Seattle doesn't exactly come to mind when you think of belly-dancing, probably because the undulating stomach movements and barefoot dance steps can't be seen under raincoats, flannel shirts, and rubber boots. Nonetheless, the star attraction at tonight's Belly Dance Gala Show -- which is part of this weekend's Belly Dance Convention in Hollywood -- is Delilah, a renowned belly dancer from Seattle. At least she's renowned among aspiring belly dancers, who buy her instructional videos and flock from around the world each January to her ten-day belly dance blowout in Hawaii. Delilah will perform tonight at 7 p.m. along with Kalina, a hula dancer and instructor from Largo, Florida, and a harem of local belly dancers. Tickets for the show cost $10. Delilah and Kalina will conduct seminars through Sunday for $50 per day, and belly dance costumes, jewelry, and accessories are for sale at the convention. The show and convention take place at the Italian-American Club, 700 S. Dixie Hwy., Hollywood. Call 954-929-7155.
German artist Barbara Pflanz-Nagasawa is known for her multimedia collages and paintings, but the exhibition "Figuratively Speaking," which concludes today at the Museum of Contemporary Art (601 Lake Ave., Lake Worth), features a series of her anatomically correct drawings and paintings of human figures. Starting with a sketch of a model, she creates the finished image by adding charcoal, ink, watercolor, pastel, and/or tempera to the canvas, partially erasing or covering one layer with another. Deciphering the anatomical correctness, therefore, takes a little squinting. For example, it's hard to tell if the figure in the watercolor-and-charcoal piece Let's Go Dancing is endowed with an exceptionally long, pointy phallus, or whether that's a horn protruding from its belly. Decide for yourself. Admission is $2. Call 561-582-0006 for more information.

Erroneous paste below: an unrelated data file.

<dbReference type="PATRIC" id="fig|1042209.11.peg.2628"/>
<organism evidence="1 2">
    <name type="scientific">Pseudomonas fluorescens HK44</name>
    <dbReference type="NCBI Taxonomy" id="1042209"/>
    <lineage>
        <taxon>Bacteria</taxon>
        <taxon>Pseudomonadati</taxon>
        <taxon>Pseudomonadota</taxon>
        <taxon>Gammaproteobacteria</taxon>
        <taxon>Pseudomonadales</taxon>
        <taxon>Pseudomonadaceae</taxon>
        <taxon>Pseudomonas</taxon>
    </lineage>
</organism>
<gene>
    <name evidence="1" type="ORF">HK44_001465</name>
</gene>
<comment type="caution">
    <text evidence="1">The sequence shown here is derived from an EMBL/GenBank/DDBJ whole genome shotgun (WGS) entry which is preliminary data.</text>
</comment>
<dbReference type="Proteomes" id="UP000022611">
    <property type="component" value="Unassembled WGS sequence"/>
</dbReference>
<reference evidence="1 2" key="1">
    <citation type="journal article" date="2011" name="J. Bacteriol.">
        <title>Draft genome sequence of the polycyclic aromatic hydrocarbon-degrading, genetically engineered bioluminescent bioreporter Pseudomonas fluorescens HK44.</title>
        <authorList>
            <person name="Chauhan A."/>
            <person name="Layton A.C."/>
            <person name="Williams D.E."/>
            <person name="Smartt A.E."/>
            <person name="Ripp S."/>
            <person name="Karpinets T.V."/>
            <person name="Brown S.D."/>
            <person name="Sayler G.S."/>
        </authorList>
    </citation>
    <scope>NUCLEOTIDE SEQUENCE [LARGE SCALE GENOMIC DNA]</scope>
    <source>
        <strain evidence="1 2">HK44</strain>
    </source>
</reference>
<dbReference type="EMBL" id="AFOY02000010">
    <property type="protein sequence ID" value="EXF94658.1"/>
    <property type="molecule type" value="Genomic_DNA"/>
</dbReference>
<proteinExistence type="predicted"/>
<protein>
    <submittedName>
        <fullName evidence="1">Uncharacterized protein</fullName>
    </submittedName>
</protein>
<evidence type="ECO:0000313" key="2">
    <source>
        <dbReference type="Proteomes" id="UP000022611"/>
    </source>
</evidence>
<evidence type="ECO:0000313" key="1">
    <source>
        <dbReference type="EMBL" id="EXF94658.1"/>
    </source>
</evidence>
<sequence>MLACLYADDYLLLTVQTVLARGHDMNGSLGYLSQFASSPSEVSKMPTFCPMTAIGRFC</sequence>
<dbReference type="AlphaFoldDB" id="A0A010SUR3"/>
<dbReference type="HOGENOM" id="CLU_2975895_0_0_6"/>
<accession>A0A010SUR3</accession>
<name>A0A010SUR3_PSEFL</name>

In the play Sylvia, which is being staged by the Caldwell Theatre Company, the title character is -- get this -- a talking dog. And Sylvia's owner has to decide whether to send the aging dog to a farm or let her remain in the city. Sylvia, of course, has plenty to say about the issue, and when Sylvia producer Kenneth Kay and his wife, Kim Cozort, who plays Sylvia, were shopping for dog-related gifts for the rest of the cast, they stumbled upon a book purportedly written by dogs. Unleashed: Poems by Writers' Dogs, includes works created by the pets of literary luminaries such as John Irving, Edward Albee, and Roy Blount, Jr. "Wind," a poem by Bob Shacochis' dog, Frank, consists entirely of this brilliant line: "Leaves -- I thought they were birds." The cast of Sylvia will give a benefit reading of the book tonight at 7:30 to raise money for the Tri-County Humane Society. Several canines will be present and available for adoption -- though they won't be reading. The Caldwell is located at 7873 N. Federal Hwy. in Boca Raton. Tickets cost $10. Call 561-241-7432.